What parents need to know about Autism and how you can find the right support

April 1, 2021Advice, How to, Information, Parenting, Real life

By Amber McMorrow (@TheAutismMammy)

Firstly, hello! My name is Amber. I am a mum to a beautiful little girl called Leah, who is three and has autism. 

You may have heard of the term ‘Autism’. You might not really know what it is. I sure didn’t before I had Leah! So today, on Autism Awareness Day, I would like to tell you a bit about Autism.

Autism Spectrum Disorder is a complex, lifelong developmental disability that usually appears in early childhood, impacting social skills and communication. The reason it is known as a ‘spectrum’ is because it can manifest differently for each child and can affect children differently. Some of the early signs of Autism include; 

  • Lack of babbling/ ‘baby talk’
  • Poor eye contact
  • Not responding to name
  • Language delays
  • Repetitive behaviours known as ‘stimming’ (e.g. spinning, flapping hands, etc)
  • Lack of gestures such as pointing, nodding head for yes/ no, waving, etc
  • General disinterest in other people
  • Rigid routines/ structures 
  • Sensory issues (over or under sensitivity to noises, lights, textures, etc)

Autism signs can appear as early as a few months of age (like Leah) or as late as two or three years of age. Autism can often explain why infants have consistently missed milestones (for example, sitting up independently or even walking).

Some children with autism use verbal language to communicate, others do not. Many use visual aids like picture exchanges or signs to communicate. The main thing to remember? Autism is a spectrum and can look different for every child and adult. Hence, the phrase ‘he/ she doesn’t look autistic’ is totally invalid!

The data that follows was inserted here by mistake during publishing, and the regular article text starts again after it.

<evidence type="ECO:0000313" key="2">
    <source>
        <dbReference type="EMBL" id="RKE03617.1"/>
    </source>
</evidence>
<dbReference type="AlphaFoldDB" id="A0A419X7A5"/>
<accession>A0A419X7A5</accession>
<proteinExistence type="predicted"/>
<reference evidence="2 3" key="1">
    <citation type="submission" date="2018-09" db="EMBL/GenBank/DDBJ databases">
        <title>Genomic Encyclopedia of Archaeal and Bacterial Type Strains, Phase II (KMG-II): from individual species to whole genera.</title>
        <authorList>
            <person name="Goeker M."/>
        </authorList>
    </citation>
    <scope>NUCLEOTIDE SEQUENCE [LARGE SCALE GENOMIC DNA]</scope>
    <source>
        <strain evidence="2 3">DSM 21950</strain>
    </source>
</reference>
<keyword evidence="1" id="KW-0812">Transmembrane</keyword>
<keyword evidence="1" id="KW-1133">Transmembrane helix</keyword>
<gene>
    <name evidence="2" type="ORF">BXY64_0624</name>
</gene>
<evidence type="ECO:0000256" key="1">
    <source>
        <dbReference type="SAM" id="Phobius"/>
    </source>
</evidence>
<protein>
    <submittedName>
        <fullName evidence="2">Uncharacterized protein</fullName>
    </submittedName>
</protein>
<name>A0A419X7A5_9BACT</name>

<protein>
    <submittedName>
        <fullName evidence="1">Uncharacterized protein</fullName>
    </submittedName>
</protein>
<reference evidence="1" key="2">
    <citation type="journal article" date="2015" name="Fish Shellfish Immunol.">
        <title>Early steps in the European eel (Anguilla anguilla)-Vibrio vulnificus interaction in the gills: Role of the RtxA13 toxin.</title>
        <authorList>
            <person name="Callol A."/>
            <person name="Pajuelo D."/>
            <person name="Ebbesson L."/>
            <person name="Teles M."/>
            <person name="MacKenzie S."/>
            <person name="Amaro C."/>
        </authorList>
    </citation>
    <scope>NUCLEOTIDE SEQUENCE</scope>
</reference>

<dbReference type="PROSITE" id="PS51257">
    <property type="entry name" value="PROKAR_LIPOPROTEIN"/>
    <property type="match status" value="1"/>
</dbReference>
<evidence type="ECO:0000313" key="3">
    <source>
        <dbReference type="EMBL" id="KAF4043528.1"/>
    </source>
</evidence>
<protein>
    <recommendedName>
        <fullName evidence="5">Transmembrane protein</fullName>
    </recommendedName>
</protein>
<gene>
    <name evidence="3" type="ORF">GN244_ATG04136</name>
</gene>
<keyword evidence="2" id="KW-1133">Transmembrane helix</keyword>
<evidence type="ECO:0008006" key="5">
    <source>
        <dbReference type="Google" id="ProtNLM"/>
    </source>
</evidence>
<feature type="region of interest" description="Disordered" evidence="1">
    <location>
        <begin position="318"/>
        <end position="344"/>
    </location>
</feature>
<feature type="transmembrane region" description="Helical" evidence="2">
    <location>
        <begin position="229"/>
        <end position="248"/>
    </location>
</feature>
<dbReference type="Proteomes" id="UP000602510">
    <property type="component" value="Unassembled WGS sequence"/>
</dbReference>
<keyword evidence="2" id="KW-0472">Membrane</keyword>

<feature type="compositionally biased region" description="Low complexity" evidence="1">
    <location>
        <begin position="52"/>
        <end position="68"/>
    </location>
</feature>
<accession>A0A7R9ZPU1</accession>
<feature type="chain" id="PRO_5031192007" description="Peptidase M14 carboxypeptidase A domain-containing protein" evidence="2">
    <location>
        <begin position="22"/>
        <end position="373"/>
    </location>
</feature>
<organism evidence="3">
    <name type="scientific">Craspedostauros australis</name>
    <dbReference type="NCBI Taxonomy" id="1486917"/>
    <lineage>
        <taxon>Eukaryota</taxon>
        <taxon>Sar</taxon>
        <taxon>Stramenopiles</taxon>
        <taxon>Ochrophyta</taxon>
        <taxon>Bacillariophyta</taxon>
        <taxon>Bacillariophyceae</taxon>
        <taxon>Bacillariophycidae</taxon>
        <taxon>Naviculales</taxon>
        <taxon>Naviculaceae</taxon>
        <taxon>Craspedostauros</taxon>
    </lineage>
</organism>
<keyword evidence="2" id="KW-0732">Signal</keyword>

If you have any concerns about your child, the best place to start is to speak to your Public Health Nurse or GP. Remember- you are the expert in your own child and you know them better than anyone else. If you are worried, voice your concerns to a healthcare professional. This means that early intervention can be sought early, which is so important for helping your child. 

There are lots of different supports available for children with autism; Occupational Therapy and Speech & Language therapies are so helpful, and have helped Leah so much in the last couple of years. As a parent, the thought of an Autism diagnosis can be daunting and scary. Don’t feel guilty, it is normal to feel overwhelmed. Try to connect with other parents of autistic children (this helped me massively!). Look out for local support groups, or online support groups on platforms like Facebook. Instagram has so many amazing support pages too. I am always happy to answer any questions from parents on my Instagram page, or even just have a chat! 

The biggest support to children (and adults) with autism & their parents? You! 

We as a society must promote Autism awareness, today and every day. Education is key to this. However, awareness is not enough. Acceptance is paramount. We must teach our children the importance of kindness and inclusion. It is amazing that big brands such as My 1st Years are using their platform to promote awareness and acceptance, and this makes me so happy as an Autism Parent. 

Remember, every child (and indeed, every person) is unique. The world would be a very boring place if we were all the same. So today, on Autism Awareness Day, let’s embrace our differences, and promote Autism Awareness and Acceptance. 

Happy Autism Awareness Day,

Amber x